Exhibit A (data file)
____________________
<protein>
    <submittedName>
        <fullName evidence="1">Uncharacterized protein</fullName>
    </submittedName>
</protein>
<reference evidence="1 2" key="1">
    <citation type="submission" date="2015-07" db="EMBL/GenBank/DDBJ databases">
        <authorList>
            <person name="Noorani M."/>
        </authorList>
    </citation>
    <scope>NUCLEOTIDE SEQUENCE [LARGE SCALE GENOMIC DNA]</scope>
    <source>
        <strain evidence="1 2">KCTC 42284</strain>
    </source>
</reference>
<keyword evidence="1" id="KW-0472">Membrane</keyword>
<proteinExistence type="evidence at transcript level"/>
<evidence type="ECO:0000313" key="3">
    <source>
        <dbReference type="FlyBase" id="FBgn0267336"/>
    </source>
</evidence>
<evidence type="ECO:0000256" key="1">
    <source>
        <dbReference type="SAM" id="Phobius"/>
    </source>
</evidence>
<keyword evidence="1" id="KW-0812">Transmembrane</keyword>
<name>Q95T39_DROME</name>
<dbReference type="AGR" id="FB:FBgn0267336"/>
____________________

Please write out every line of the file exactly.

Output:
<protein>
    <submittedName>
        <fullName evidence="1">Uncharacterized protein</fullName>
    </submittedName>
</protein>
<reference evidence="1 2" key="1">
    <citation type="submission" date="2015-07" db="EMBL/GenBank/DDBJ databases">
        <authorList>
            <person name="Noorani M."/>
        </authorList>
    </citation>
    <scope>NUCLEOTIDE SEQUENCE [LARGE SCALE GENOMIC DNA]</scope>
    <source>
        <strain evidence="1 2">KCTC 42284</strain>
    </source>
</reference>
<keyword evidence="1" id="KW-0472">Membrane</keyword>
<proteinExistence type="evidence at transcript level"/>
<evidence type="ECO:0000313" key="3">
    <source>
        <dbReference type="FlyBase" id="FBgn0267336"/>
    </source>
</evidence>
<evidence type="ECO:0000256" key="1">
    <source>
        <dbReference type="SAM" id="Phobius"/>
    </source>
</evidence>
<keyword evidence="1" id="KW-0812">Transmembrane</keyword>
<name>Q95T39_DROME</name>
<dbReference type="AGR" id="FB:FBgn0267336"/>